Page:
I can tell you that I can’t recall knowing anything about her politics, at least in the partisan sense. Or her opponent’s, for that matter. I know she went from going along with the mayor on everything to being a strong independent voice on the council for her constituents. I told her so at one point, about how she’d really come out of her shell. She agreed that she’d really found her footing after a quiet first term. It was one of the last conversations we had.
That wasn’t the case with the current crop of candidates. For many of them, it seemed pretty clear by their answers which way they leaned politically. And even if they didn’t, partisan candidate endorsement lists made the decision for them, whether they wanted it or not.
That interest is stronger in local politics is clear. To get 32% turnout countywide in a non-presidential race is pretty darned good.
But the effect of that is that more people will be voting on “party lines” which means less crossover. That means more close races as people vote their party, which ensures closer to a 50-50 split. The margins will likely then be more slim going forward. Like presidential elections, it’ll be more about who can mobilize their base.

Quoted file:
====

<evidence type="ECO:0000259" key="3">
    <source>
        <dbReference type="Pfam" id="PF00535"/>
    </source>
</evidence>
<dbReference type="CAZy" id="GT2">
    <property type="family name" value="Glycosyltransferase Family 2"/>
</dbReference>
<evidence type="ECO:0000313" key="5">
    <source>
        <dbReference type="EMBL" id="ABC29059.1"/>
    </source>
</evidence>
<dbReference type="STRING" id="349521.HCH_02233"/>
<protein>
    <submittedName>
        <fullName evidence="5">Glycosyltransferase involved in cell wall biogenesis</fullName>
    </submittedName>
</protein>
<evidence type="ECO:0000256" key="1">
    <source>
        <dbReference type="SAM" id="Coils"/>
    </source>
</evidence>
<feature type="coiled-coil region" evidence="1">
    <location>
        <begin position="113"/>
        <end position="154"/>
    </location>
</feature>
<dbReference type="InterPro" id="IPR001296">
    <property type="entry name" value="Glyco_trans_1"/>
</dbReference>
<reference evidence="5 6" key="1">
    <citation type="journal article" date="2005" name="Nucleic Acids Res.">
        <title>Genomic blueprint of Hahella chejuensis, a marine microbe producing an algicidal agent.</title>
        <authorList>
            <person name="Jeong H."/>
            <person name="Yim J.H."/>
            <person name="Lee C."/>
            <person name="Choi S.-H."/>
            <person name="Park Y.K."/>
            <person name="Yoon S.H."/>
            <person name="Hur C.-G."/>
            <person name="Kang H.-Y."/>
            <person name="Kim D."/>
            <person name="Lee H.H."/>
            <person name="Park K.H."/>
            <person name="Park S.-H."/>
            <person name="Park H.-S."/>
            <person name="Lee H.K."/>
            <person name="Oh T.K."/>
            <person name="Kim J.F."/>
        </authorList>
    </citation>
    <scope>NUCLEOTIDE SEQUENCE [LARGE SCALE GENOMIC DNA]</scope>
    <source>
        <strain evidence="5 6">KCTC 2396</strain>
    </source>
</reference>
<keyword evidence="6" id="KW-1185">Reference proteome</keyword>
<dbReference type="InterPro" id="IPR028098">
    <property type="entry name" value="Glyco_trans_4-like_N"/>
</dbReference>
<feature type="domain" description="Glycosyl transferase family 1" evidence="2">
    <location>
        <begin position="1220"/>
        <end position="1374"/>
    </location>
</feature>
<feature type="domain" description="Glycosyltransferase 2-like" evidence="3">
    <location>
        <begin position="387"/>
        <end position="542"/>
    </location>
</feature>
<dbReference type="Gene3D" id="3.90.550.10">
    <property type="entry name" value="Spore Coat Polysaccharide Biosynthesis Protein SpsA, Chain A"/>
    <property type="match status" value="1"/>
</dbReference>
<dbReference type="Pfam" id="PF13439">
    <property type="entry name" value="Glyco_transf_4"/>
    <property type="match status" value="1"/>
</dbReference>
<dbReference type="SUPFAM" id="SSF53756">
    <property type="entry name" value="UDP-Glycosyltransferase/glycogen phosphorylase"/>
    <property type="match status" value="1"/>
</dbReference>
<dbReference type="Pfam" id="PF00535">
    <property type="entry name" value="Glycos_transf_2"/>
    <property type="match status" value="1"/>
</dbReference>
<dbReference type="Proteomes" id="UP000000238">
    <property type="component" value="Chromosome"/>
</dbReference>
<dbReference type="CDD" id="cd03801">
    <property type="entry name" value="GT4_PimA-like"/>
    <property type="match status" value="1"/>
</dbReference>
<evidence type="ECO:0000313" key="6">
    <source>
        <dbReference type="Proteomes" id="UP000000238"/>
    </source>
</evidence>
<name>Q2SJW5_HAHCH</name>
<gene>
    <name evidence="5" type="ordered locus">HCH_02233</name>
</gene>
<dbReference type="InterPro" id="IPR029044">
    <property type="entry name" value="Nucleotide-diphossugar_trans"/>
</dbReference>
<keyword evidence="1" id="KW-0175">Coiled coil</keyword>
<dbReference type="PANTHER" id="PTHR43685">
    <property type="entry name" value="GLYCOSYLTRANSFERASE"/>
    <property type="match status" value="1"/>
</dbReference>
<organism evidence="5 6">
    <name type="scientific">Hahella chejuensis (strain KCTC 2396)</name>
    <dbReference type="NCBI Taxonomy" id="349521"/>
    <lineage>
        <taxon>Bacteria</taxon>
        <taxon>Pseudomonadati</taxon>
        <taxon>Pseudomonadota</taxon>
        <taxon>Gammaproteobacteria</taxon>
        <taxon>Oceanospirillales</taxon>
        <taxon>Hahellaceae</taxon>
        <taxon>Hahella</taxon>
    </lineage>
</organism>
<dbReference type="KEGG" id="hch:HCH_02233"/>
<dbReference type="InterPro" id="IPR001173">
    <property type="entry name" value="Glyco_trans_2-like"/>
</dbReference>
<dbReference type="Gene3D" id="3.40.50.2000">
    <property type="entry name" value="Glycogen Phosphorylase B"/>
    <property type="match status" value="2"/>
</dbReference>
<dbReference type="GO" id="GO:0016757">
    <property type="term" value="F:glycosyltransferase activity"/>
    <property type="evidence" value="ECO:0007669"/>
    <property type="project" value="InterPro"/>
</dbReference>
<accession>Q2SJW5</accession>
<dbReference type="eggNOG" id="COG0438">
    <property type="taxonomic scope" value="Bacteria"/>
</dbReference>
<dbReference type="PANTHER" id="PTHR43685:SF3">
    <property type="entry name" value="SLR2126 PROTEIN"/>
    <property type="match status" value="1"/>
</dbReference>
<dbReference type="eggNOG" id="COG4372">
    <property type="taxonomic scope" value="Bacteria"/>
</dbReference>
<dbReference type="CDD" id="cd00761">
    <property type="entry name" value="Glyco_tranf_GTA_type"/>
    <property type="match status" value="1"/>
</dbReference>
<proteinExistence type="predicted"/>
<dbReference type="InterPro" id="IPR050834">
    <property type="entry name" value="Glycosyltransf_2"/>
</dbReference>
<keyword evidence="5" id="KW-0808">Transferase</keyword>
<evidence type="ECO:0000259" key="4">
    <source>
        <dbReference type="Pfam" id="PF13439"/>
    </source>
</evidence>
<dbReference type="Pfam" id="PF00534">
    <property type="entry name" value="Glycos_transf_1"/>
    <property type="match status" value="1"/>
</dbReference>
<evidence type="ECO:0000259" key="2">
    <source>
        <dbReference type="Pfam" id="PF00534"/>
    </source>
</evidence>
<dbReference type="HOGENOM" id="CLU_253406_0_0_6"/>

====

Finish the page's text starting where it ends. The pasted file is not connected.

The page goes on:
George Washington and John Adams, the first and second Presidents of the United States, both expressed concern about the effects of partisanship, at a time when those parties were defined as Republican or Federalist. Both felt the pressures of partisan division and labels, despite deliberately not labeling themselves. 1
Maybe they were on to something.
Interesting side note: newspapers in this time were unabashedly partisan. There was no pretense of objectivity; they advertised them as Republican or Federalist, and made heroes of their side and dastardly villains of their foes. (And before that, revolutionary or Tory.) Even George Washington, the hero of the revolution, only avoided this for about the first year of his presidency. It made the CNN/Fox news divide of today look light-hearted by comparison.